10 Juicy Facts About Leeches

Ian Cook
Ian Cook

Leeches get a bad rap, but they’re actually pretty cool once you get to know them—and we're finding out more about them, even today. Recently, a team led by Anna Phillips, curator of parasitic worms at the Smithsonian National Museum of Natural History, discovered a new species of medicinal leech (pictured above) in a Maryland swamp. We asked parasite expert and curator at the American Museum of Natural History Mark E. Siddall to share some surprising facts about the worms we love to hate. 

1. Not all leeches suck blood.

Hematophagous, or blood-feeding, species are only one type of leech. “The vast majority of species are [hematophagous],” Siddall tells Mental Floss, “but it depends on the environment. In North America, there are probably more freshwater leeches that don’t feed on blood than there are blood-feeders.” And even among the hematophagous species, there are not too many who are after you. “Very few of them are interested in feeding on human blood,” Siddall says. “Certainly they’ll do it, if they’re given the opportunity, but they’re not what they’re spending most of their time feeding on.”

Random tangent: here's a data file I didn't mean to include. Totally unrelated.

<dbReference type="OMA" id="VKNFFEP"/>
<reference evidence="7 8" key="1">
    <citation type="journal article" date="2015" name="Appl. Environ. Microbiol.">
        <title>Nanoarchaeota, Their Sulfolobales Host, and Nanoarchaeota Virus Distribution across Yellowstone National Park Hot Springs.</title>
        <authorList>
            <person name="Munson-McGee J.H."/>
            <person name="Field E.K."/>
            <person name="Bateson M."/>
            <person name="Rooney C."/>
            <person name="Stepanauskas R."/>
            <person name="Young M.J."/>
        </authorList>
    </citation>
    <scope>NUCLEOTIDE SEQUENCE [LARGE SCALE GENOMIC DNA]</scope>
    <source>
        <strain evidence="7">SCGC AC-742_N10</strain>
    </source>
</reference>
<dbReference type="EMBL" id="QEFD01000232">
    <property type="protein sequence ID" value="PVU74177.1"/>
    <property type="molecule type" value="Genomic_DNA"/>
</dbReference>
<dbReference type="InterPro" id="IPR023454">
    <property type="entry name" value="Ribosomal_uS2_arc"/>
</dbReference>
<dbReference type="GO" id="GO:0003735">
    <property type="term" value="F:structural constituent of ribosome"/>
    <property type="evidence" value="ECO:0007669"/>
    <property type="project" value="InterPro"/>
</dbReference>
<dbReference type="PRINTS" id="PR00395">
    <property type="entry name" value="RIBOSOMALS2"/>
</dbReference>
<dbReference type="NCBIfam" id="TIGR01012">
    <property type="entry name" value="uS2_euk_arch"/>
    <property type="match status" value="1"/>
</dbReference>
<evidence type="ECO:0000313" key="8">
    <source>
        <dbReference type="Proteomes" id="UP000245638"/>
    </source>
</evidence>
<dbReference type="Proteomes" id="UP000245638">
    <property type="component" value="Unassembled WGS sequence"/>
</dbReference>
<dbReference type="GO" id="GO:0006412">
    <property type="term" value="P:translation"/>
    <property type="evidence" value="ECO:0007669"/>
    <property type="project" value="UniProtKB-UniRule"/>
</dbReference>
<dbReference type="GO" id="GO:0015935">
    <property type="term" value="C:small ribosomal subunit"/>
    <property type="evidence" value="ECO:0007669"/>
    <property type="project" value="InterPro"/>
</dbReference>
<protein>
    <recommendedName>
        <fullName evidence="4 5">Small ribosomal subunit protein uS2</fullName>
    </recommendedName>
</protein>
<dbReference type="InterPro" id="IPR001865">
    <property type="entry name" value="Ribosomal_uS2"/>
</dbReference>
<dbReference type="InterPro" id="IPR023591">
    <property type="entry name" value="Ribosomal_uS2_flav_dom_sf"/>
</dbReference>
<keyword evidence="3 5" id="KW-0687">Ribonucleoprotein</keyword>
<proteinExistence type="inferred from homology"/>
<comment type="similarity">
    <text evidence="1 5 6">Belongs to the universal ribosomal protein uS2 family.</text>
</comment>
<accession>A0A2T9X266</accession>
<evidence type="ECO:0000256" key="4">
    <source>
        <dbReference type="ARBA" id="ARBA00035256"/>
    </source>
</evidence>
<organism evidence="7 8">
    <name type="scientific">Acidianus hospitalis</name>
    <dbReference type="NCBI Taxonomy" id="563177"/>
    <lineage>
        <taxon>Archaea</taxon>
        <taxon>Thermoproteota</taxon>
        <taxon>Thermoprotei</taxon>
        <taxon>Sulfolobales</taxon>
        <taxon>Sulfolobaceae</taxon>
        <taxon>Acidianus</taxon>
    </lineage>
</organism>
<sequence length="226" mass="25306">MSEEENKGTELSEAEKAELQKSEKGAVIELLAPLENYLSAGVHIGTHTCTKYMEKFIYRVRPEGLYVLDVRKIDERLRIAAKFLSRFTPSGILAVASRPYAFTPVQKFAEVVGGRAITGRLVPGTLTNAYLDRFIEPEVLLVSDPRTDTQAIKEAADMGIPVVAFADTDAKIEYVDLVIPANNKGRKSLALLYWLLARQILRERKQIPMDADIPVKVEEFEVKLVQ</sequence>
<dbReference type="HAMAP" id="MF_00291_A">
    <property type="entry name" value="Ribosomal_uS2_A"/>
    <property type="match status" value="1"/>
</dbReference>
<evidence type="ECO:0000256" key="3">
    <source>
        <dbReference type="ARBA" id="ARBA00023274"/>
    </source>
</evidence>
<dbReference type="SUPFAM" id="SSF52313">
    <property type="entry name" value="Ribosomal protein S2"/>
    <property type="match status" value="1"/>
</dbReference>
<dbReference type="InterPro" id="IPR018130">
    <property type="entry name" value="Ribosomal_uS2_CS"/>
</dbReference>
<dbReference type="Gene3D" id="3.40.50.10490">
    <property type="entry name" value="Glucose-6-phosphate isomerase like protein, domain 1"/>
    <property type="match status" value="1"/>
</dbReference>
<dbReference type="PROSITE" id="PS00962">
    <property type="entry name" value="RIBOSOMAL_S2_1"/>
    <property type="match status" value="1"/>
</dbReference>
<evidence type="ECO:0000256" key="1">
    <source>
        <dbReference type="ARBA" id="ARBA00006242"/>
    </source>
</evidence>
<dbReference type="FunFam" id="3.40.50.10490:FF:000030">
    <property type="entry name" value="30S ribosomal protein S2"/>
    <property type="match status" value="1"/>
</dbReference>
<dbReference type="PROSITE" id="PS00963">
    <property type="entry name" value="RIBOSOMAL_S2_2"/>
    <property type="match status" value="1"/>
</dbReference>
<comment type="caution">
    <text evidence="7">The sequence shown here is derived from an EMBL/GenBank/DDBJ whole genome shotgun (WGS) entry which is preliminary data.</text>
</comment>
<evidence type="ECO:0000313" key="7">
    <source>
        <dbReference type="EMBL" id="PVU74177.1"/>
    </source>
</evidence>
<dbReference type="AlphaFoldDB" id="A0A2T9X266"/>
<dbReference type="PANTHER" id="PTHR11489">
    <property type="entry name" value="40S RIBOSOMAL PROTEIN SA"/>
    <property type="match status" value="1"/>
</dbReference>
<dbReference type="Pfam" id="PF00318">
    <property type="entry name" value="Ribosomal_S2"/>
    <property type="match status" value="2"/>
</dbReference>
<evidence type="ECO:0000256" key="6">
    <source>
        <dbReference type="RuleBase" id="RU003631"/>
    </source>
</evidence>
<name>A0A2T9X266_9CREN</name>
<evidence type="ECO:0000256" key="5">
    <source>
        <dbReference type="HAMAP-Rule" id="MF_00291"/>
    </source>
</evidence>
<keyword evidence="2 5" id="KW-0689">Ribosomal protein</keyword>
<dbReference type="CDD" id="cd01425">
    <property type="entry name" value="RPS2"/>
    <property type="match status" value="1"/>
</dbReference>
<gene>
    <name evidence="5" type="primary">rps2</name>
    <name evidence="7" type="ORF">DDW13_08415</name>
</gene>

2. Leeches are everywhere.

Japanese leech on a log
Pieria, Wikimedia Commons // Public Domain

“Every continent on the planet has leeches, with the exception of Antarctica,” Siddall says. “And even then there are marine leeches in Antarctic waters.” Humans have co-existed with leeches for so long, according to Siddall, that just about every language has a word for leech. 

3. Leeches have made a comeback in medicine.